The posture of the case at the time the motion for summary judgment was entered was that defendant had filed an affidavit in support of the motion and plaintiff filed no counter-affidavit, even though he had more than two months to do so. The rules and the cases are clear as to the effect of failing to file a counter-affidavit. The facts alleged in support of the motion must be deemed admitted and taken as true. Bently v. Wilson Trailer Company, 504 S.W.2d 277, 278 (Mo.App.1973). Plaintiff cannot "sit idly by, rely upon his pleadings. . . , or argue that he has evidence for trial that will disclose issues of fact. Rather, he must come forward then with affidavits, depositions, documentary or other evidence that material fact issues do in fact exist . . . . Otherwise he is helplessly vulnerable to the `harsh and drastic' remedy of summary judgment." Kroh Brothers Dev. Co. v. State Line Eighty-Nine, Inc., 506 S.W.2d 4, 12 (Mo.App.1974). That is what happened to defendant in the Kroh case and that is the position of our instant plaintiff.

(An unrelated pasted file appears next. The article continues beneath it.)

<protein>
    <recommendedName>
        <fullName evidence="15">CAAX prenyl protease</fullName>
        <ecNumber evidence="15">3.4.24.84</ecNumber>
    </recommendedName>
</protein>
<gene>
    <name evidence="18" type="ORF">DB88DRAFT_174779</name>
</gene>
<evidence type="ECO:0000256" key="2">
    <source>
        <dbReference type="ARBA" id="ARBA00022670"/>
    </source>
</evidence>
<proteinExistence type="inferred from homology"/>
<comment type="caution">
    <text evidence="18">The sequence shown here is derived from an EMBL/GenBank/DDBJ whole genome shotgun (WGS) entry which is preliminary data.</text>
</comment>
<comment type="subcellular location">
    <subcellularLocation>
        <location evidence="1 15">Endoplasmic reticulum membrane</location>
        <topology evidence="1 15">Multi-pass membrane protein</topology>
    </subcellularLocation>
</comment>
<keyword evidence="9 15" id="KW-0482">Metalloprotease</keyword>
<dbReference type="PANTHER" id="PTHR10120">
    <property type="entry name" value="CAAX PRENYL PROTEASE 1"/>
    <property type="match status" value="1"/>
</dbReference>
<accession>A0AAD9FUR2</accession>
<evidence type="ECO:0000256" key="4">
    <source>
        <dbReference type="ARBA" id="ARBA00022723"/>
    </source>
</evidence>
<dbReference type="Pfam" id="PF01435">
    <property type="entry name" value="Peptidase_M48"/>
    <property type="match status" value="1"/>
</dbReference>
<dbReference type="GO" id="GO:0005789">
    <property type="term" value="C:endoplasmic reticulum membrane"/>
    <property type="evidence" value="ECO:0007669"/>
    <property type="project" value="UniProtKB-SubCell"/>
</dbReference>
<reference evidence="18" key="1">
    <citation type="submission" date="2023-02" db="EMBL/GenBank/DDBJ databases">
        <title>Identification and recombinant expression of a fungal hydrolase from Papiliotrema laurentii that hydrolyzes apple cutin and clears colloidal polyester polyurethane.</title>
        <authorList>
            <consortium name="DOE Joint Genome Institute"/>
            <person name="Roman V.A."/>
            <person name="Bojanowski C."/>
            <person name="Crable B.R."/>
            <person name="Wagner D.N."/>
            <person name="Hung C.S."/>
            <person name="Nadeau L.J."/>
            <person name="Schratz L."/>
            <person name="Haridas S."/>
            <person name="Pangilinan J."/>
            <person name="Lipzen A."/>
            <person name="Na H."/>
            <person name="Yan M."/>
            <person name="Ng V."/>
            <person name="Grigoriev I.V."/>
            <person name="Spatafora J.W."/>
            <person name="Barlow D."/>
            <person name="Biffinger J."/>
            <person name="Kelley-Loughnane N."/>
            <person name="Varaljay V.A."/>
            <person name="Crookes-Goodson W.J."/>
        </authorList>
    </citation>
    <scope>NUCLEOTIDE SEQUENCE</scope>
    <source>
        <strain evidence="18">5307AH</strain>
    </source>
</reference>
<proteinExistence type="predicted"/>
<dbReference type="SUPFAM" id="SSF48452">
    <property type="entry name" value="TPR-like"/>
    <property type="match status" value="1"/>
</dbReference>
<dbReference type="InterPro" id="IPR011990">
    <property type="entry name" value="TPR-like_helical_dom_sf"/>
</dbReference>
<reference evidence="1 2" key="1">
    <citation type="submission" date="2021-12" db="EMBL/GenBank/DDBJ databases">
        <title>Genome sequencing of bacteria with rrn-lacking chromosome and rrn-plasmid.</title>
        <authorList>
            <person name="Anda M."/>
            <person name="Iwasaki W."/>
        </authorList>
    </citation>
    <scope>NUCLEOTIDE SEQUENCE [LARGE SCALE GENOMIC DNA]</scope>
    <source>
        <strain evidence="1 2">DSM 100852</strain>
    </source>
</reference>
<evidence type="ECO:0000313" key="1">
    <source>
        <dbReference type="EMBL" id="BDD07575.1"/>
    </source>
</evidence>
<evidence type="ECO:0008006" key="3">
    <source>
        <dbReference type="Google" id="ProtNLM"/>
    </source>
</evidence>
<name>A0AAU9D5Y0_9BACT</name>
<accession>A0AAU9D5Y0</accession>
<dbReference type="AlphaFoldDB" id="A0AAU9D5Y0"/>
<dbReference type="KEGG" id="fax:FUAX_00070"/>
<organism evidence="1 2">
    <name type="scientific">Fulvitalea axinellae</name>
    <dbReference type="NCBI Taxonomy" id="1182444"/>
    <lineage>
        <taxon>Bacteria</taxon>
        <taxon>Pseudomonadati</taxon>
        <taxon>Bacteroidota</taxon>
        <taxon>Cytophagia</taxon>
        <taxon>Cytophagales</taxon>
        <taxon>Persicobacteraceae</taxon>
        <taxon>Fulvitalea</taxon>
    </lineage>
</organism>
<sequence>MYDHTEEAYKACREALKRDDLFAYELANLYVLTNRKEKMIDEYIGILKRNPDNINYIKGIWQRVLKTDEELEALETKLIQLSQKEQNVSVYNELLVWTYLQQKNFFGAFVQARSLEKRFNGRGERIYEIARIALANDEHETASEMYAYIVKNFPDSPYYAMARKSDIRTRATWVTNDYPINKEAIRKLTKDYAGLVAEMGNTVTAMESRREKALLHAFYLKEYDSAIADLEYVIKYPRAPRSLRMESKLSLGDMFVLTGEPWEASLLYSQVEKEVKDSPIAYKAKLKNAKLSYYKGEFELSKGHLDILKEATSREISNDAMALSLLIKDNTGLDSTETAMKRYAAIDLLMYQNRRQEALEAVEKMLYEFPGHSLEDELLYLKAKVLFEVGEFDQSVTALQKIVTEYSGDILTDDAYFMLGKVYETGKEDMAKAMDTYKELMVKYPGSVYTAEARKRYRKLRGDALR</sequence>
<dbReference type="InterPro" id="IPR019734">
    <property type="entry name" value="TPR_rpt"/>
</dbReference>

The admission of the alleged facts in defendant's affidavit does not, however, call for automatic summary judgment. The facts admitted in the affidavit must still present unassailable proof that movant is entitled to summary judgment as a matter of law. Rule 74.04(h); Bently v. Wilson Trail Company, supra. Our examination of the admitted facts convinces us that the summary judgment granted here was proper.